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Razer Tomahawk ATX Review: Razer Invader

A single 120mm fan in a $200 chassis isn’t going to cut it.

Razer Tomahawk ATX
(Image: © Tom's Hardware)

We are using the following system for our case test bed:

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Razer Tomahawk ATX

(Image credit: Tom's Hardware)
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Razer Tomahawk ATX

(Image credit: Tom's Hardware)
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Razer Tomahawk ATX

(Image credit: Tom's Hardware)
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Razer Tomahawk ATX

(Image credit: Tom's Hardware)

After stripping the case down, we installed the motherboard, GPU and power supply into it. Being a big case, that all went without issue. The only complaint I have here is that the motherboard standoffs didn’t seem to line up with our board nicely, though that could be down to the integrated IO shield used on our Asus board.

Cable Management

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Razer Tomahawk ATX

(Image credit: Tom's Hardware)
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Razer Tomahawk ATX

(Image credit: Tom's Hardware)
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Razer Tomahawk ATX

(Image credit: Tom's Hardware)

When it comes to cable management, the Tomahawk ATX offers a pleasantly smooth experience. The cable shield in the motherboard area is roomy enough to allow big connectors through without finicking, and on the other side of the case there’s plenty of space for cable slack. The PSU shroud also has roomy cutouts to deal with otherwise tricky connector placements.

Three Velcro straps make easy work of guiding the cables along the tidy way, and when all is done, two covers are helpful for covering up all the cable mess. We would have liked to see a cover for the cables at the PSU area, but the glass is so tinted you can’t really see the slack anyway.

Razer Tomahawk ATX

(Image credit: Tom's Hardware)

Build Complete

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Razer Tomahawk ATX

(Image credit: Tom's Hardware)
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Razer Tomahawk ATX

(Image credit: Tom's Hardware)
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Razer Tomahawk ATX

(Image credit: Tom's Hardware)

The case comes with two bits of lighting: the Razer logo, which is backlit by a white LED but shines green through the logo, and Chroma underglow. This underglow comprises two D-RGB strips, one on each side of the case, that have a diffuser to create a very smooth lighting effect underneath the chassis. On photo it looks a little blown out, but off-camera it’s pleasant light that’s easy on the eyes.

Because our Asus motherboard keeps the internal USB headers powered on, the lighting, at least on the Razer Logo, also stayed on when the system is switched off -- not exactly useful for knowing whether the system is on, but it doesn make a statement.

  • Loadedaxe
    NZXT in disguise. Pay $130 for Razer logo?

    Get a H510 for $69, better money spent.
    Reply
  • mrv_co
    TLDNR: In Razer World, Logo trumps Logos.
    Reply
  • gg83
    This case makes no sense! Is it meant for liquid cooled cpu and videocard?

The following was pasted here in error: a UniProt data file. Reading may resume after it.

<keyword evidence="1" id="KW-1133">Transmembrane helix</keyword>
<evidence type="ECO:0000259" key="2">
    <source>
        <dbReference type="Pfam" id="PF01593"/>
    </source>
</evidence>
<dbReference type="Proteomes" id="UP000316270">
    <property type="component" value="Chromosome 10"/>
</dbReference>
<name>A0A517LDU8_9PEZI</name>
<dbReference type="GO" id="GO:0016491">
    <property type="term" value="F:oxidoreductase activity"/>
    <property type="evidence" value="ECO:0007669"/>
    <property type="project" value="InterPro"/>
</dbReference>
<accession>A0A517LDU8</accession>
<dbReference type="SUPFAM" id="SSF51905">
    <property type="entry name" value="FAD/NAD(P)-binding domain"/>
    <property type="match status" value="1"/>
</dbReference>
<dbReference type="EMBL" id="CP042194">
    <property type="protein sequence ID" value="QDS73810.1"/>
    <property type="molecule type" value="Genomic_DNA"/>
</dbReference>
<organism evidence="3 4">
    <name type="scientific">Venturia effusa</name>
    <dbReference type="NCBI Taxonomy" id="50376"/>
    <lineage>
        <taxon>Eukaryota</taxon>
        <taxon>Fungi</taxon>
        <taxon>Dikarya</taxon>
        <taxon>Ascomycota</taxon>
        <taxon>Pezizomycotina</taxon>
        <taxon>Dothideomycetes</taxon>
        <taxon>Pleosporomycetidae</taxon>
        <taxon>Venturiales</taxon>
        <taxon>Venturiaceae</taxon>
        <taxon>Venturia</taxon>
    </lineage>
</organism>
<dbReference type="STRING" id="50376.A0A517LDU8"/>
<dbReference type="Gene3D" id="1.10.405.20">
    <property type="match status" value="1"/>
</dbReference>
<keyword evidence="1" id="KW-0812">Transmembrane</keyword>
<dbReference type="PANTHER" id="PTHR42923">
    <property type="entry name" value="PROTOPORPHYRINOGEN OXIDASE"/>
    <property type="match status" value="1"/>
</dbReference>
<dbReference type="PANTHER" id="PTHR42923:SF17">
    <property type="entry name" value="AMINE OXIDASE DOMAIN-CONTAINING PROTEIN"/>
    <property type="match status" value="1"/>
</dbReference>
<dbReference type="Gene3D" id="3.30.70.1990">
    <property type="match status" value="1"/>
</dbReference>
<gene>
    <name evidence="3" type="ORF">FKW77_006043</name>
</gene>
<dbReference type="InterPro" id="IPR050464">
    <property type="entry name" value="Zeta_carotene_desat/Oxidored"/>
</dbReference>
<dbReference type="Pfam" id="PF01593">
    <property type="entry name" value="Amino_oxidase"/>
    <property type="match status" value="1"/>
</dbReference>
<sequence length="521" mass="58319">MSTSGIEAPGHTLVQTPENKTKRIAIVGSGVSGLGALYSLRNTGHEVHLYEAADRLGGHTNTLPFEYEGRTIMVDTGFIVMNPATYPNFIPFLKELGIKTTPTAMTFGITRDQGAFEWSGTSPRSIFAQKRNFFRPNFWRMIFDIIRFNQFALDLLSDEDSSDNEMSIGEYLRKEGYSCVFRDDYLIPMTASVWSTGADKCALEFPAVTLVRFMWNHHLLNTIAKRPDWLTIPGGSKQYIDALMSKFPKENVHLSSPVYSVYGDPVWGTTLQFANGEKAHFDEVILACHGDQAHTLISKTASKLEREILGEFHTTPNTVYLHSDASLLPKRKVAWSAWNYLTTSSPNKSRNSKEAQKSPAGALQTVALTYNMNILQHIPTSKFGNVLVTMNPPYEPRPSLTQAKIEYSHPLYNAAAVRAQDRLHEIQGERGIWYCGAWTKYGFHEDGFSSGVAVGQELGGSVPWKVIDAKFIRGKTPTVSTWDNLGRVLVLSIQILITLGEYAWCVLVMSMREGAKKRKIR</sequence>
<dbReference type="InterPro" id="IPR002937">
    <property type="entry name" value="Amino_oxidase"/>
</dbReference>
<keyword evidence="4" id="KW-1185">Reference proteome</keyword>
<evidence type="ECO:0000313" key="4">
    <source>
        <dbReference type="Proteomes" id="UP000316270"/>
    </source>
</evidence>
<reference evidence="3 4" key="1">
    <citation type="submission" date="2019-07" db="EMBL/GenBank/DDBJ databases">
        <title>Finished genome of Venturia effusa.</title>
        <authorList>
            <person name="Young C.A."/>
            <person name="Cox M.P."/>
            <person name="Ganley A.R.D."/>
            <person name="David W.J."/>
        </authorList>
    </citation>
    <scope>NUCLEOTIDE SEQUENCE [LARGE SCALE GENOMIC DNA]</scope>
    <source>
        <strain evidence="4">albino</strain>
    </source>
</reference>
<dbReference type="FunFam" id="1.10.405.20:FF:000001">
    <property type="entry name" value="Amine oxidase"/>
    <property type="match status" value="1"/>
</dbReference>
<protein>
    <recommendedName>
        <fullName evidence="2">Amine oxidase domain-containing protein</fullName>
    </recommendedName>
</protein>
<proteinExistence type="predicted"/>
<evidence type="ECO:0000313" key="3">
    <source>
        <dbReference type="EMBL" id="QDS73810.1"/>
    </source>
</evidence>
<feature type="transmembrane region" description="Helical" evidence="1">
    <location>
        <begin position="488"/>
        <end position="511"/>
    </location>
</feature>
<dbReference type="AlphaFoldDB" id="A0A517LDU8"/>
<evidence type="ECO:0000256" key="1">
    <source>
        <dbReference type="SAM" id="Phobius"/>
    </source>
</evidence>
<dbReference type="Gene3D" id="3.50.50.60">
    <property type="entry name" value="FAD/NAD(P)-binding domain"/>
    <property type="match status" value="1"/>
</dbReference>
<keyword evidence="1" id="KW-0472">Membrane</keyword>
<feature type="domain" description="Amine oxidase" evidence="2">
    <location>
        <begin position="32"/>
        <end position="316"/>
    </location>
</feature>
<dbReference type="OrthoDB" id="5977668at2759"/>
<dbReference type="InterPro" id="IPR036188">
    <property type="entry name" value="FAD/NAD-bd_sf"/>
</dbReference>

Reply
  • g-unit1111
    As Edna Krabappel would say - "pretty lame, Milhouse".
    Reply
  • Makaveli
    Loadedaxe said:
    NZXT in disguise. Pay $130 for Razer logo?

    Get a H510 for $69, better money spent.

    I guess you never got the memo.

    Razer logo + RGB = more fps.
    Reply
  • woot
    g-unit1111 said:
    As Edna Krabappel would say - "pretty lame, Milhouse".
    Krabappel? this whole time i though it was crandall
    Reply
  • Loadedaxe
    Makaveli said:
    I guess you never got the memo.

    Razer logo + RGB = more fps.
    Ohell then, I am definately getting one!
    Reply
  • nitrium
    The old NZXT S340 Razer case was a lot better, and looks almost identical:
    https://www2.razer.com/ap-en/gaming-systems-old/s340The S340 was probably a better foundation case too(?).
    Reply
  • Mr5oh
    gg83 said:
    This case makes no sense! Is it meant for liquid cooled cpu and videocard?

    Well can't have too high of expectations from a case that puts glass on both sides of the case.... The back side of the motherboard tray, even on "cable managed" cases is not exactly "show worthy". For a lot of people's cases, it's a mess, and it's hard to get the panel back on.
    Reply
  • watzupken
    I feel the 3 stars rating is probably too optimistic for this casing. In my opinion, if the casing cannot provide decent cooling to the system, it is a clear cut fail to me. The moment I see the solid front panel, I am already expecting poor thermals in there. To me,
    Great looking case, good sound isolation, poor airflow (thermals) - This is an instant fail
    Great airflow, bad sound isolation and average looks - This is still more acceptable than 1
    Great airflow, decent sound isolation and looks good - This is the toughest to balance and probably worth the higher scores. Sound isolation can only be decent in an airflow case unless they provide very low RPM fans.
    I feel a lot of companies want to get into the casing business, but just buying an off the shelf design will not cut it. One can water cool it, but the radiator will still need good airflow to run cool after some time. So there is no excuse for poor airflow in a case that cost this much.
    Reply